Once the discussions were over, it was back at it. This time with a mock autocross course combining all the elements from each drill into one continuous course. At this point I had watched all the students have fun all day running around cones. I wanted to get out there myself. When I asked, the head instructor said, “Make sure you take some students with you.” How could I say no?

The instructors cleverly turned the circular skid pad into a figure 8 element. Having never seen one of those in competition before, it was time to go mess around. Inevitably, I started drifting it. Super fun.

Big thanks to the HADA club for setting up the day and inviting me to come out to have some fun while at the same time helping some people drive safer day to day. Big success!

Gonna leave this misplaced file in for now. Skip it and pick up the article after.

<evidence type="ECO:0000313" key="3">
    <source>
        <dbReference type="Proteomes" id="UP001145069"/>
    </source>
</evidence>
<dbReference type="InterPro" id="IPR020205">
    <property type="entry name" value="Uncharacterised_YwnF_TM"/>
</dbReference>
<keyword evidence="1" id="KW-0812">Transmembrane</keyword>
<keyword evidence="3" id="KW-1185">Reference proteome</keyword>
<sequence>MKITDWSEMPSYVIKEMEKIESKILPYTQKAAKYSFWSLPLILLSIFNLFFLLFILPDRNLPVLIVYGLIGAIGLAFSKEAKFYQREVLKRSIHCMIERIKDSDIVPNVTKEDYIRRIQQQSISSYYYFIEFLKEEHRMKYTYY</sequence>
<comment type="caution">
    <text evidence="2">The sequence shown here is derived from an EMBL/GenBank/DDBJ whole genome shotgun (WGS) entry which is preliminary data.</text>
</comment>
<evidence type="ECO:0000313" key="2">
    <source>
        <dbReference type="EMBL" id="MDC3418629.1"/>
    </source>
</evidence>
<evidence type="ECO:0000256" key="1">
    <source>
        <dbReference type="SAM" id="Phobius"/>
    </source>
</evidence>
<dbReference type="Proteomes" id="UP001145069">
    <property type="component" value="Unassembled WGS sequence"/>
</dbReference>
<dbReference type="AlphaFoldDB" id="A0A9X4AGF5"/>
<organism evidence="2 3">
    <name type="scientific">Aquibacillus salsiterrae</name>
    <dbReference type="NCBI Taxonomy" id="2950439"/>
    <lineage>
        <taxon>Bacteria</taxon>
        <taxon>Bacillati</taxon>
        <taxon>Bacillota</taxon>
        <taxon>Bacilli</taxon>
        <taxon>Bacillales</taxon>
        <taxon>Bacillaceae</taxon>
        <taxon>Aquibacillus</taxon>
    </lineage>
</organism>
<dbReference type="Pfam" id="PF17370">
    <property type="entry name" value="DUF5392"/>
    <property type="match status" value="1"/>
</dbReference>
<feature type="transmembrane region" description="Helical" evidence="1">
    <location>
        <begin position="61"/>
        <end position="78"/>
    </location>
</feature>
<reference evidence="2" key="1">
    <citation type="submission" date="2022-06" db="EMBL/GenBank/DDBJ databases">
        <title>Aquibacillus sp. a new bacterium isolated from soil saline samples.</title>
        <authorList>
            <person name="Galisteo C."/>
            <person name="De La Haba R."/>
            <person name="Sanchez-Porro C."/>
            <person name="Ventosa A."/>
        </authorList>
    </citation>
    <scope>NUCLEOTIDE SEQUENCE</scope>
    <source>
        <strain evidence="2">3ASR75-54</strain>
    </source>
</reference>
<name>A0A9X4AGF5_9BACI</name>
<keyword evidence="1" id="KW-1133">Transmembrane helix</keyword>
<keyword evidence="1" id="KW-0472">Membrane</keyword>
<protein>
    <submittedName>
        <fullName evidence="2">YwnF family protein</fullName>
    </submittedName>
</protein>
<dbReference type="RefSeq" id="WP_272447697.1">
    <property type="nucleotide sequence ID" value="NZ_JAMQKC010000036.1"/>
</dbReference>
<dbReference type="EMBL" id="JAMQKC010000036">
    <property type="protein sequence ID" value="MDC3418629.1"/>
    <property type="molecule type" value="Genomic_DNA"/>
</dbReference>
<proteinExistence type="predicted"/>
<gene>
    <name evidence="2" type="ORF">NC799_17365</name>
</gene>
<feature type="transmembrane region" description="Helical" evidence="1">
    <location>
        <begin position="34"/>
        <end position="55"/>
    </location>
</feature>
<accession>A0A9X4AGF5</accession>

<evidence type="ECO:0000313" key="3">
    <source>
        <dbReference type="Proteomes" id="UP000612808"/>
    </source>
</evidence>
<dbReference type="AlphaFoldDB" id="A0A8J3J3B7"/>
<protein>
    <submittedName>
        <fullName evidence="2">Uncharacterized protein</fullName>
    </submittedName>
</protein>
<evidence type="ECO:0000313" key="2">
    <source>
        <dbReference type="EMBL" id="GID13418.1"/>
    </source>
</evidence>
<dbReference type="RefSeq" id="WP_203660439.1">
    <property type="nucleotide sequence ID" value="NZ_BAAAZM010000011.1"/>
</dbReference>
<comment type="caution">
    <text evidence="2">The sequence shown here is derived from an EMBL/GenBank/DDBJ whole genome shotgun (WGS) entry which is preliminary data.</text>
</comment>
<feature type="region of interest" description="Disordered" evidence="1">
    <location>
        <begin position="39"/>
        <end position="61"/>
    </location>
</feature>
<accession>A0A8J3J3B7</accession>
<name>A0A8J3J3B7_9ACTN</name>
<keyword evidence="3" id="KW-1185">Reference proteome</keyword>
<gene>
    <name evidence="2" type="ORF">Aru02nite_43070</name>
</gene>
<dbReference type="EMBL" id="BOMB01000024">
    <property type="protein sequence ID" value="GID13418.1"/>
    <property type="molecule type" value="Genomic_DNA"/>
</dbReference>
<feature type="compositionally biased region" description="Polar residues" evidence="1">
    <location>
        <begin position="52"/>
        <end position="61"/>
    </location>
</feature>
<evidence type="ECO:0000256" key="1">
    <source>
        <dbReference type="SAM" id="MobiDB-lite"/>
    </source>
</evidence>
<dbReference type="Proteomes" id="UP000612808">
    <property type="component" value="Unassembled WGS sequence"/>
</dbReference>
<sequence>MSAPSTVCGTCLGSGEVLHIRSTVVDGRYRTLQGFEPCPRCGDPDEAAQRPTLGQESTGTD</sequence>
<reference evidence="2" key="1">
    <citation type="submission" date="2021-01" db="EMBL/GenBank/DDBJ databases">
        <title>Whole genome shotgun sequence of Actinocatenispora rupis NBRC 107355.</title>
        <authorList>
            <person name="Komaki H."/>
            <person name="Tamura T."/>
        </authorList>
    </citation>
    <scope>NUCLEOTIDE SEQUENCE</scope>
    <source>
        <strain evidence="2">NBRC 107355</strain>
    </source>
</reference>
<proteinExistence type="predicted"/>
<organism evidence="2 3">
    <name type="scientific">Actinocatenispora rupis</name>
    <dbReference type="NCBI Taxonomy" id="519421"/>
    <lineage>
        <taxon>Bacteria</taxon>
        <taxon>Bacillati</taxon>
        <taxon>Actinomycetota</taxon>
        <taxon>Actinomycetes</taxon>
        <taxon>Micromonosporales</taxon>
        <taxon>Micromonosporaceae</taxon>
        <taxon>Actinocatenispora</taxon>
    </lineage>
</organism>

Keep an eye on HADA website next season for information about the next HADA Advanced Driving School.

Below is a video of me taking a student around the figure 8 element. Sideways.


Link to video

HADA Event #5 2011

HADA #5 – Season Finale

The final event in the HADA Markham Acura “Take it off the Streets” Autoslalom Series!

This event was part of a double header weekend. The sun continued to shine and the runs piled on. Fun course! HADA hasn’t been that experimental with their course designs this season (though keep in mind I did miss 2 events) but the course flowed very well. There was a slightly controversial ‘slow-box’ at the end that didn’t require a stop, but instead forced you to drive through a tight exit without hitting any pylons. However, the design allowed small cars like mine to nip through at speeds a bit to high for a proper ‘slow-box’.

Photo thanks to Wes Tanney

Photo thanks to Wes Tanney